|MadSci Network: Astronomy|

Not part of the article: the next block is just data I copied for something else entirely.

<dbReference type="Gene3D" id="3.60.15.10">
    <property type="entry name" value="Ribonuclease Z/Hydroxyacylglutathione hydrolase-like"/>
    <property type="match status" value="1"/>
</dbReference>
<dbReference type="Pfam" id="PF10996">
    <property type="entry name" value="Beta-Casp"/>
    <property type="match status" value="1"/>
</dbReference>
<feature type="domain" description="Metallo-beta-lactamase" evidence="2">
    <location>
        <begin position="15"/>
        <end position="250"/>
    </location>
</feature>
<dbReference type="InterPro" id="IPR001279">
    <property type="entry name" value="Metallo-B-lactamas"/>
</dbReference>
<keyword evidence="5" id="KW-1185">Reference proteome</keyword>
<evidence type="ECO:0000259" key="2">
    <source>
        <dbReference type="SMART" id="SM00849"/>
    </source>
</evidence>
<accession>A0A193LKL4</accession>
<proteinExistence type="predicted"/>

Nuclear weapons are controlled experiments, so we can measure directly what happens. In a nuclear explosion, the bomb material and surrounding area get extremely hot. The hotter objects are, the more short-wavelength radiation (in this case, X-rays) they emit. So it is possible to measure the big flux of X-rays the moment the bomb goes off. Inside the Sun, we cannot see this radiation because it is quicky absorbed by the surrounding material. We do know that the interior of the sun MUST be hot or else it would be unstable. If the core of the sun were too cool, the sun would contract; conversely, if the core of the Sun got too hot, it would expand. We know the sun is stable, and that means that the very core of the Sun has to at a temperature of about 10 million degrees. Under these conditions, hydrogen is being fused to make helium. One of the products of these reactions is the emission of neutrinos, which are very low-mass chargeless elementary particles. We have detectors on the Earth that can see these neutrinos, confirming that the Sun has nuclear reactions going on, and thereby confirming the high temperatures in the Sun.
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